By La Mirada City Councilman Andrew Sarega.
After increasing gasoline taxes, sales taxes, income taxes and adding billions in new fees and paper work costs to our local businesses, California’s state officials are now coming up with a variety of new ways to spend the $7.5 billion in extra tax revenue for the upcoming fiscal year.
To put this in perspective, Rob Lapsley, president of the California Business Roundtable wrote:
Since Fiscal Year 2009, state taxes, fees and other charges have increased by $10 billion a year, now totaling $72 billion more in all. Of that increase, $26 billion is due to higher fees, special taxes and other charges shifted to special funds.
This increased revenue, the Legislature argued, was to stave off severe cuts during the recession. Clearly, the recession is over — and not a single fee, special tax or other revenue increase has been cut.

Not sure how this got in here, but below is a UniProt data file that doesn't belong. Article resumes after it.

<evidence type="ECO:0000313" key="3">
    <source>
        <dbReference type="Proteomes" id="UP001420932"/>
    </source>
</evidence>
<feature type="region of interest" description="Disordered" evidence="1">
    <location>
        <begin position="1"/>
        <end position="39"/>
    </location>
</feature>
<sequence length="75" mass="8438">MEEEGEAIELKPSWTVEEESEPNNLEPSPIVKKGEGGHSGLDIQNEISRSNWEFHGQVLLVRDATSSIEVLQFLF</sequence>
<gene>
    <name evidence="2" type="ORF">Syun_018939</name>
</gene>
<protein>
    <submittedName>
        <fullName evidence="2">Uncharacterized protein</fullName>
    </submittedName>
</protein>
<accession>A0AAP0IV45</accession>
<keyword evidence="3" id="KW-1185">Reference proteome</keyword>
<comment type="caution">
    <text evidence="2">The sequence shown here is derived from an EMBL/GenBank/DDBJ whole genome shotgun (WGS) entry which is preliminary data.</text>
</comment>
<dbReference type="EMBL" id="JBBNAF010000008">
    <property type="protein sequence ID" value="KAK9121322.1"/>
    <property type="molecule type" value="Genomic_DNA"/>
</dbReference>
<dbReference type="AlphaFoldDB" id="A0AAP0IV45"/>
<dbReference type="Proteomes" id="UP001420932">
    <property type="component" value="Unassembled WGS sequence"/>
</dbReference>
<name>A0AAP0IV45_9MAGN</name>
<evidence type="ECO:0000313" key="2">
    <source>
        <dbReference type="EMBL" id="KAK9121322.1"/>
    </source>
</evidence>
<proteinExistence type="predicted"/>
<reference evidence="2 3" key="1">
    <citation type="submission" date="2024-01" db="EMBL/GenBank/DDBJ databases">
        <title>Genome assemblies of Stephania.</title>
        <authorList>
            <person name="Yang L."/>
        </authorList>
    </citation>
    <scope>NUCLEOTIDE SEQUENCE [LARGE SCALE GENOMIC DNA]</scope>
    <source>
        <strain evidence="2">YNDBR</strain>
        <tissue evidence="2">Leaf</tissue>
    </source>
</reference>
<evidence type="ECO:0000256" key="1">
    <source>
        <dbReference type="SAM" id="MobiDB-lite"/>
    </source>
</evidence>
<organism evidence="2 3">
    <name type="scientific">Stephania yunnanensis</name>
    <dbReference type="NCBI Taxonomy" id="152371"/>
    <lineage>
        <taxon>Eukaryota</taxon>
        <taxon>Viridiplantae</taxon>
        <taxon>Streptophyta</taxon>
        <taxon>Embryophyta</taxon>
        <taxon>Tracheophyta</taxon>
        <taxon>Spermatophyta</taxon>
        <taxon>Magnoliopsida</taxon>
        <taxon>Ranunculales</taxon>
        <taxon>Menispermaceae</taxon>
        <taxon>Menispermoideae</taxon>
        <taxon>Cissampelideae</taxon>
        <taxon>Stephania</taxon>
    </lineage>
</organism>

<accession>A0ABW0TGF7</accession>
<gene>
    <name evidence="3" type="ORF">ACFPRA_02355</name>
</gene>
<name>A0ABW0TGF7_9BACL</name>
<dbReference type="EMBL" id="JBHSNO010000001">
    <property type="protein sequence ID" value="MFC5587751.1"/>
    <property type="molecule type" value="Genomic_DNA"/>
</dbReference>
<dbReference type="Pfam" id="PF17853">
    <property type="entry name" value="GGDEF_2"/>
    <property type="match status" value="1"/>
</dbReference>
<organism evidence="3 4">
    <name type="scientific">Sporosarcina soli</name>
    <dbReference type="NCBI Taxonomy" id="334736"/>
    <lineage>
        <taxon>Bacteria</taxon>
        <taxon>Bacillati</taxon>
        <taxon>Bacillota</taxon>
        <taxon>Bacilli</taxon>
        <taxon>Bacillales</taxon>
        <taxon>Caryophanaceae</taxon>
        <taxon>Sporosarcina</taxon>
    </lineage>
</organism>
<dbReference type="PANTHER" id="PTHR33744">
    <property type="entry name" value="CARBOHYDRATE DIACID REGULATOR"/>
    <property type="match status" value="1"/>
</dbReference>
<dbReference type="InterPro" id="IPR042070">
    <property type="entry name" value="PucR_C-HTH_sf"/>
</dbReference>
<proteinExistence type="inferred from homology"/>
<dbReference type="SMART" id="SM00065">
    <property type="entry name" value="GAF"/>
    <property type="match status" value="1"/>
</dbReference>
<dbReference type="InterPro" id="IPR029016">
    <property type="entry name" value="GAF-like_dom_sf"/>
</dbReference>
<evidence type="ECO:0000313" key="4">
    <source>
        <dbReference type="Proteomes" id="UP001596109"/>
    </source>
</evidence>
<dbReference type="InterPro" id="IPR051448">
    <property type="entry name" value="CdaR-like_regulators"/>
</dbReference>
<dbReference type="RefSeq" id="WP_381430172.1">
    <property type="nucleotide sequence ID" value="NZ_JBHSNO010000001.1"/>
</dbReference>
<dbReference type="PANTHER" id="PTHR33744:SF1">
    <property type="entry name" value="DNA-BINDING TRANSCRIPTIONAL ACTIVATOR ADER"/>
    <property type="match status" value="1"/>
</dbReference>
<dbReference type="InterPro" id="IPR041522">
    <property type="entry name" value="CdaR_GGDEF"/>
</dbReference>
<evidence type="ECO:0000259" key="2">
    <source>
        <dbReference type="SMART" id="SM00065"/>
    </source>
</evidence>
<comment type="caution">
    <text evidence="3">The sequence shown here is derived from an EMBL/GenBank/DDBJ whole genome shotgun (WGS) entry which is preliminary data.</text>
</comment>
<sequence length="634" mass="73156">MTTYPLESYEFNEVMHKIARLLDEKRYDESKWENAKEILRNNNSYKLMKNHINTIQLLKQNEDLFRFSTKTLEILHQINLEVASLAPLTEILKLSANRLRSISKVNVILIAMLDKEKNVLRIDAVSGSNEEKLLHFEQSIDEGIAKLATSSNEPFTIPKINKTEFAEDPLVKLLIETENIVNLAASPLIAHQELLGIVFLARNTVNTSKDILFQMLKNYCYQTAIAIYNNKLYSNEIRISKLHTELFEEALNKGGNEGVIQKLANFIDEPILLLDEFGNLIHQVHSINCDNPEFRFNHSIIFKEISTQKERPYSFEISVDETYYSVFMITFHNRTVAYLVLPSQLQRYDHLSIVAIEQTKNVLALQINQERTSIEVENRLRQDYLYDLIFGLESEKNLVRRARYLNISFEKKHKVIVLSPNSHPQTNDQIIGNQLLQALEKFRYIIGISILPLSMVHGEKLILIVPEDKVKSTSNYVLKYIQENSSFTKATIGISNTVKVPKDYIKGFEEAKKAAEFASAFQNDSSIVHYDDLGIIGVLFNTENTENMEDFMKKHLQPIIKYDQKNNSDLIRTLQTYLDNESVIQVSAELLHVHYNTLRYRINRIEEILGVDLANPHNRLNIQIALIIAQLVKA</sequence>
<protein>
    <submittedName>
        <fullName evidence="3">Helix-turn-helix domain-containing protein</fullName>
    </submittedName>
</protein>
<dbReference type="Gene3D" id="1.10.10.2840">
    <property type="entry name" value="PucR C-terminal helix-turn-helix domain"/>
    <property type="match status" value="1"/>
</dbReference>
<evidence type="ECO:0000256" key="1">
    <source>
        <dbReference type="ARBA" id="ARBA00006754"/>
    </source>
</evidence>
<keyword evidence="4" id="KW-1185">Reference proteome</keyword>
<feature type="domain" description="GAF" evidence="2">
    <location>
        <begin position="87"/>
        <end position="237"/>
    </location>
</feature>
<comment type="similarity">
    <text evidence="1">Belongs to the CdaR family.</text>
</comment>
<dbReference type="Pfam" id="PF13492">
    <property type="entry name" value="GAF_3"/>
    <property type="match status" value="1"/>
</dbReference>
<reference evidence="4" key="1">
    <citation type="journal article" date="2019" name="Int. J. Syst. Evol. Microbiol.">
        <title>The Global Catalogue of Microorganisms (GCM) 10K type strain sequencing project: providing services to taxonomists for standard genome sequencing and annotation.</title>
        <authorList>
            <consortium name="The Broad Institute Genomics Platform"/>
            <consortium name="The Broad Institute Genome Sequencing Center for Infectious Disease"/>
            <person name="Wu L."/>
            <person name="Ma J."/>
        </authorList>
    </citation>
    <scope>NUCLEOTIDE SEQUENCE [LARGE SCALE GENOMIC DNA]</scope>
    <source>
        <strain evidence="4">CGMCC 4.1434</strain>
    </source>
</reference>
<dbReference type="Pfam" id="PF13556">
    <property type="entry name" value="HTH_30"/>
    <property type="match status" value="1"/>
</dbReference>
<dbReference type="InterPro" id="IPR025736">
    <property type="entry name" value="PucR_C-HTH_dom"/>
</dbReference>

As the state’s tax revenues continue growing, employee pension costs will continue taking a larger share of the budgets of our local governments. If nothing is done to slow down this pension crisis, in the next few years, countless cities will find themselves in bankruptcy court.
We need to remember that increasing contribution rates for pension costs means less money we can spend on schools, parks, libraries and roads. It means shutting down fire stations, having to lay off staff and ending essential local programs.
With a termed out Governor, the end of the legislative session and a new set of elections, these next few months will be critical for the future of our local communities. We need to encourage our state representatives use restraint by paying off old debt and putting some money away for when our economy takes the next dip.
California’s Legislature should forget about legislation such as Senate Bill 10, which seeks to end monetary bail in California by imposing a new $2 billion – $3.5 billion cost on local governments, or Senate Bill 562, the single payer health care bill that has a price tag that is four-times our current state budget. If we don’t have the money or can’t sustain the costs should the economy slip, we shouldn’t be adding to the debt.